Three Main Types of Vaccines
mRNA is a molecule that tells our bodies to make proteins. mRNA in the COVID-19 vaccine tells our cells to make harmless proteins just like those on the virus. The Pfizer and Moderna vaccines work this way.
Protein subunit vaccines, such as the Novavax vaccine, contain harmless pieces of proteins unique to the COVID-19 virus.
Vector vaccines, like the J&J vaccine, use another virus that has been made safe to deliver material that tells our cells to make harmless proteins unique to the COVID-19 virus.
What to expect when you get vaccinated
The Pfizer, Moderna and AstraZeneca vaccines are given as two shots in the upper arm muscle, three or four weeks apart.* The Johnson and Johnson vaccine is given as one shot in the upper arm muscle.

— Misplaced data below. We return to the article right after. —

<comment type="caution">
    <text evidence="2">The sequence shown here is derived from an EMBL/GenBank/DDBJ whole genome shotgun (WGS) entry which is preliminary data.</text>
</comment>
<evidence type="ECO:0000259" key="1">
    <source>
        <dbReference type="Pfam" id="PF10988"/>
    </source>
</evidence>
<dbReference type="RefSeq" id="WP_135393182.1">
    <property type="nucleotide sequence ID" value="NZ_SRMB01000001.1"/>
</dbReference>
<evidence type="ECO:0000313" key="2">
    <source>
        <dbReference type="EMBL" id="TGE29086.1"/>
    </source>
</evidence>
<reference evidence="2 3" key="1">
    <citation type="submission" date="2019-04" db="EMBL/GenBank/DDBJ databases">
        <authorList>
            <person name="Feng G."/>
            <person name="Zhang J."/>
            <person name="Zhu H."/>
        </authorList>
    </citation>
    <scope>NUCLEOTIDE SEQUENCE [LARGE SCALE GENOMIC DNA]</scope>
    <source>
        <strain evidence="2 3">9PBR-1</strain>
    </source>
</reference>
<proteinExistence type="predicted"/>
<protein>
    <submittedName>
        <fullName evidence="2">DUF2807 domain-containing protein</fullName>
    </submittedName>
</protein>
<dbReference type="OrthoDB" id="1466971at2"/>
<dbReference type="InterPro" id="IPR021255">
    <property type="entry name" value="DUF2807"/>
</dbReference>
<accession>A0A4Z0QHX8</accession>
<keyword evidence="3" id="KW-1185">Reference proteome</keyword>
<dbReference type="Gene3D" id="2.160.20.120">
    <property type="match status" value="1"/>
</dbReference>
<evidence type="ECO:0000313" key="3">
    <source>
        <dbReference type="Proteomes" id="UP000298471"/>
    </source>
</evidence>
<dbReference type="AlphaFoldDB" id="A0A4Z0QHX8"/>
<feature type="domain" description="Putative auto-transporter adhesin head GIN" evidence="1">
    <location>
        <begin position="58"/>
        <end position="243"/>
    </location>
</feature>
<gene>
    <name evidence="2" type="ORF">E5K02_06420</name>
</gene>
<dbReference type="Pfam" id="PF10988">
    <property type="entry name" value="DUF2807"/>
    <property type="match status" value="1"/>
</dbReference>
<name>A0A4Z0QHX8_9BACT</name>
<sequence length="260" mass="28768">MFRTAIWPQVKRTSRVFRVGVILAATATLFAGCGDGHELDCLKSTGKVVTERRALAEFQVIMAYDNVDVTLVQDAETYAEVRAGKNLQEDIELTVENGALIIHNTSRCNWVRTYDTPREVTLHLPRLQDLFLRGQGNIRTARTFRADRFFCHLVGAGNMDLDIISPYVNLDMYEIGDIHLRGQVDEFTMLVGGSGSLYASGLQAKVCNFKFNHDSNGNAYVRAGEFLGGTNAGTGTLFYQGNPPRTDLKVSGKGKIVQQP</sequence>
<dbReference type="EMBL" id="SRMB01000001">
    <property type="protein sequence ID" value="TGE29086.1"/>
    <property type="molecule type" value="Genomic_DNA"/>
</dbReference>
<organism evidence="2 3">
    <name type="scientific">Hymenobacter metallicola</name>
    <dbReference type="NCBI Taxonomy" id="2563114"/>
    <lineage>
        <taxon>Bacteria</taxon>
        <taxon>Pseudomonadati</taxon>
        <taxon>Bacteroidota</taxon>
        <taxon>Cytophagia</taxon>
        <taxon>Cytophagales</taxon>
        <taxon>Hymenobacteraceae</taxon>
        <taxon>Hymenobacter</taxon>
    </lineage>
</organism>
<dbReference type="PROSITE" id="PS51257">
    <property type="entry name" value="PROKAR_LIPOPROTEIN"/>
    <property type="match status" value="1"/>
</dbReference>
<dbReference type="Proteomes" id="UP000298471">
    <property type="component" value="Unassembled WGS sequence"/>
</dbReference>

Typically, it takes about two to four weeks after the second shot for the immune system's protection to fully respond to the vaccination.
Even after the vaccination, you might be able to pick up the virus, carry it and give it to others. Infection prevention measures in public and among unvaccinated people are still very important.
IMPORTANT VACCINE FACTS
You will not get COVID-19 from the vaccine.
The vaccine will not change or damage your genetic information.
Even if you are vaccinated, you should still wear your mask, frequently wash your hands and maintain physical distance to help keep everyone safe.
The Pfizer, Moderna and Johnson & Johnson vaccines are all equally important in stopping the spread of COVID-19.
If you are pregnant, trying to become pregnant now or want to get pregnant in the future it is still safe for you to get the vaccine.